Nick Saban Could Coach Alabama Against Georgia Four Days After Testing Positive for COVID

Alabama head coach Nick Saban could be on the sideline for the Crimson Tide's game against Georgia on Saturday, just four days after testing positive for COVID-19.

Saban returned a positive test on Wednesday afternoon, but could be cleared in time to take charge of his team when Alabama hosts its SEC rival in Tuscaloosa on Saturday night.

SEC guidelines state that if an individual returns three consecutive negative polymerase chain reaction (PCR) tests and remain asymptomatic, they can be "released from isolation and medically cleared to return to athletics activities only."

The second two tests have to be returned within a 24-hour span.

Saban has shown no symptoms of the virus so far and ESPN college football insider Heather Dinich suggested he could be taking charge of the Crimson Tide on Saturday.

"I got confirmation from the SEC office that if Nick Saban or anyone else for that matter were to get three straight negative PCR tests and remain asymptomatic, they could leave isolation and rejoin the team," Dinich said on College Football Live Thursday.

"It's important to note that Nick Saban is asymptomatic. He's continuing to be tested daily. if he gets three negative tests, you could see him on the sideline against Georgia, which as of now, remains on."

Alabama said that Saban was being evaluated on a daily basis.

"Coach Saban was evaluated by our team physician Dr. Jimmy Robinson today," a statement read.

"Coach remains asymptomatic at this point and is doing fine. He is continuing to self-isolate and will remain in the SEC testing protocol while being evaluated daily."

Saban, who will turn 69 at the end of the month, appeared on his weekly radio show from home on Thursday night and said he was feeling well.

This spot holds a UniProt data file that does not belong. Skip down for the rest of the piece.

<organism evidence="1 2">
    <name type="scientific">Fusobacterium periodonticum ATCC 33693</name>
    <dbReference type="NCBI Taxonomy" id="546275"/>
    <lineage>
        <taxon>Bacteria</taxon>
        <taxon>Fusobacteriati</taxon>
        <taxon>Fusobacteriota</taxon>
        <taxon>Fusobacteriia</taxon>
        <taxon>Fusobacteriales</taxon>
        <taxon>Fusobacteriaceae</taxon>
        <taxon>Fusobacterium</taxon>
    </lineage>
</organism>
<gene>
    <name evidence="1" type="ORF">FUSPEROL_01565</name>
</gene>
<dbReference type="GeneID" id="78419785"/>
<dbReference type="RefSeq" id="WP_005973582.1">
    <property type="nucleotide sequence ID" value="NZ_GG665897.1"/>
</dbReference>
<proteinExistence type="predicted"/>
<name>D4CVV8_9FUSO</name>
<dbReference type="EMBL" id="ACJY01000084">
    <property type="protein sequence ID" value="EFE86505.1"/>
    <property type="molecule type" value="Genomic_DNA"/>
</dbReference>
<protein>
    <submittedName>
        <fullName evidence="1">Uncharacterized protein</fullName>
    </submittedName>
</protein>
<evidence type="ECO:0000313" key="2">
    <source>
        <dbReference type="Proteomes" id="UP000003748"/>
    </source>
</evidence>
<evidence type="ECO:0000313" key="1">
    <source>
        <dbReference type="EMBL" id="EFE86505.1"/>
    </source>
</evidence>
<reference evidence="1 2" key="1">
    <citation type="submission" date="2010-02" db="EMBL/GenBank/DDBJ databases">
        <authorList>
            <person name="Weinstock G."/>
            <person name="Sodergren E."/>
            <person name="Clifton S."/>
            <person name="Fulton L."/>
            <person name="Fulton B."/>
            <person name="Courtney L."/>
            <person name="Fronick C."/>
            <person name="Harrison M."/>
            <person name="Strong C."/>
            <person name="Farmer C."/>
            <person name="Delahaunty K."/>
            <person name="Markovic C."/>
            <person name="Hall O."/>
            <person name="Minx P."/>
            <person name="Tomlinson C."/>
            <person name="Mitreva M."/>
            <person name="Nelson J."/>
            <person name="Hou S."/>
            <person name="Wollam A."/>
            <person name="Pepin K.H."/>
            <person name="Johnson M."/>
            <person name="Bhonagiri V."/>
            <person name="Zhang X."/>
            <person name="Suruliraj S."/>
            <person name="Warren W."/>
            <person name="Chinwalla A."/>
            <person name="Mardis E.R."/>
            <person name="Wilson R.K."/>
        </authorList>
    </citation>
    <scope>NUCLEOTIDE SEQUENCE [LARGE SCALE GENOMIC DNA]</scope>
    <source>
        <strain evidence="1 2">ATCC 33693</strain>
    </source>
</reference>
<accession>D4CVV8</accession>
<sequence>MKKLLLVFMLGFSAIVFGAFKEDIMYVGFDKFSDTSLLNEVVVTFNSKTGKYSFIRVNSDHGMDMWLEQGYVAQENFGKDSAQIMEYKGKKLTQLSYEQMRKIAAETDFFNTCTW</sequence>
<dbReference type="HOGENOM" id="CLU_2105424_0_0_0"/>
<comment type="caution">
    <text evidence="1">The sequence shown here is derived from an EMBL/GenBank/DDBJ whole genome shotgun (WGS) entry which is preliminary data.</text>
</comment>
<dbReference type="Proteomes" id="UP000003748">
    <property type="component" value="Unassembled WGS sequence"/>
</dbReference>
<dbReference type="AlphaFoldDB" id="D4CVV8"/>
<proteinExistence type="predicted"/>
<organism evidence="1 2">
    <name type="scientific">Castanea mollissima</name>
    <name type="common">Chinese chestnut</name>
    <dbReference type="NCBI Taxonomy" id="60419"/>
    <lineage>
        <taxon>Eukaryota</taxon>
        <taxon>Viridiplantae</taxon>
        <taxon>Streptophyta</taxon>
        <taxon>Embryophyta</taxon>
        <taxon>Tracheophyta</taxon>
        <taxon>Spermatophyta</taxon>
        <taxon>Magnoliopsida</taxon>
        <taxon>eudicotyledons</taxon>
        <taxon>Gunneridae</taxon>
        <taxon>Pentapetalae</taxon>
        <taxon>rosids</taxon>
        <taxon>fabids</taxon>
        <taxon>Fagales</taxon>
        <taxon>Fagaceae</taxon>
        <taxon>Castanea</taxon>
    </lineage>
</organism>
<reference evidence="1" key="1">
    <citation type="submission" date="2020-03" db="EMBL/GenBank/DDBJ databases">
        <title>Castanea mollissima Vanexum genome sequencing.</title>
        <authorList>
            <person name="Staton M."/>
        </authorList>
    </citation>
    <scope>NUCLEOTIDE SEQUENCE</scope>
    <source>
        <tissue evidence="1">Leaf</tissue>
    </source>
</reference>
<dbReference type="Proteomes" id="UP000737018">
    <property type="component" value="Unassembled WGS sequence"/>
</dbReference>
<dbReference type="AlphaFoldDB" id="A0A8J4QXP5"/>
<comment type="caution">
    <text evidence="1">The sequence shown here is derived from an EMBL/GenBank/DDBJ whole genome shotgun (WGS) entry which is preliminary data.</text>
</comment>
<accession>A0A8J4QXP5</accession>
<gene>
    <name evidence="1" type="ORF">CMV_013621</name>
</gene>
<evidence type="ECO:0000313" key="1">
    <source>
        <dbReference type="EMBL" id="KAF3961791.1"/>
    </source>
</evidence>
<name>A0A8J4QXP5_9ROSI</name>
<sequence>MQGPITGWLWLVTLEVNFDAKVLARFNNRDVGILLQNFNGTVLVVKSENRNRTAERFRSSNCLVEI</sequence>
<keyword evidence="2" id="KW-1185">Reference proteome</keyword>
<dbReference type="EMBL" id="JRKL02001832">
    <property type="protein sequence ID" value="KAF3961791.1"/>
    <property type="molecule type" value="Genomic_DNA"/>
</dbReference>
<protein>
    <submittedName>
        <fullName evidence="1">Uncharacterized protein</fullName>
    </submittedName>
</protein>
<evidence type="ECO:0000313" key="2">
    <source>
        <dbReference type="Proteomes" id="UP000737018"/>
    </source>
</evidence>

"I'm doing great," he said. "I don't have any symptoms. I don't have a fever. I would hate to not be at the game Saturday if that's what this turns out to be."

The six-time national title winner added that despite his diagnosis he had adopted a business-as-usual approach during the week, overseeing practice via Zoom on Wednesday and Thursday. However, he won't able to be in touch with his team on Saturday as SEC rules prevent in-game communication between him and anyone on the staff while he remains in quarantine. Obviously, Saban cannot travel to the stadium either.

The college football veteran suggested being prevented from communicating with his team on Saturday didn't feel right, but conceded there were logistical obstacles to clear to allow him to be involved in some capacity.

"There's ways to do this so you wouldn't be putting anyone in harm's way," he said. "But I also believe in the safety of all the people [...] so there would have to be some logistical things to work out."

Ranked No. 2 and No. 3 respectively in the AP Top 25 poll, Alabama and Georgia are both 3-0 and arrive into the game as the only two teams left undefeated in the SEC, with the winner set to put itself in the driver's seat for a place in the conference title game this December.

Saban could extend his winning run against teams managed by his former assistant coaches to 22 games. The Alabama head coach entered the season with a 19-0 record against his former assistants and has already extended the streak with wins against Texas A&M and Ole Miss, who are coached by Jimbo Fisher and Lane Kiffin respectively. The former worked under Saban as offensive coordinator at LSU between 2000 and 2006, while the latter held the same position at Alabama between 2014 and 2016.

Georgia head coach Kirby Smart, meanwhile, worked for eight years under Saban in Tuscaloosa as assistant coach and then defensive coordinator.

Nick Saban, Alabama, Tua Tagovailoa
Nick Saban, head coach of the Alabama Crimson Tide, on the field before a game against the Mississippi State Bulldogs at Davis Wade Stadium on November 16 2019 in Starkville, Mississippi. Saban tested positive to COVID-19 this week. Wesley Hitt/Getty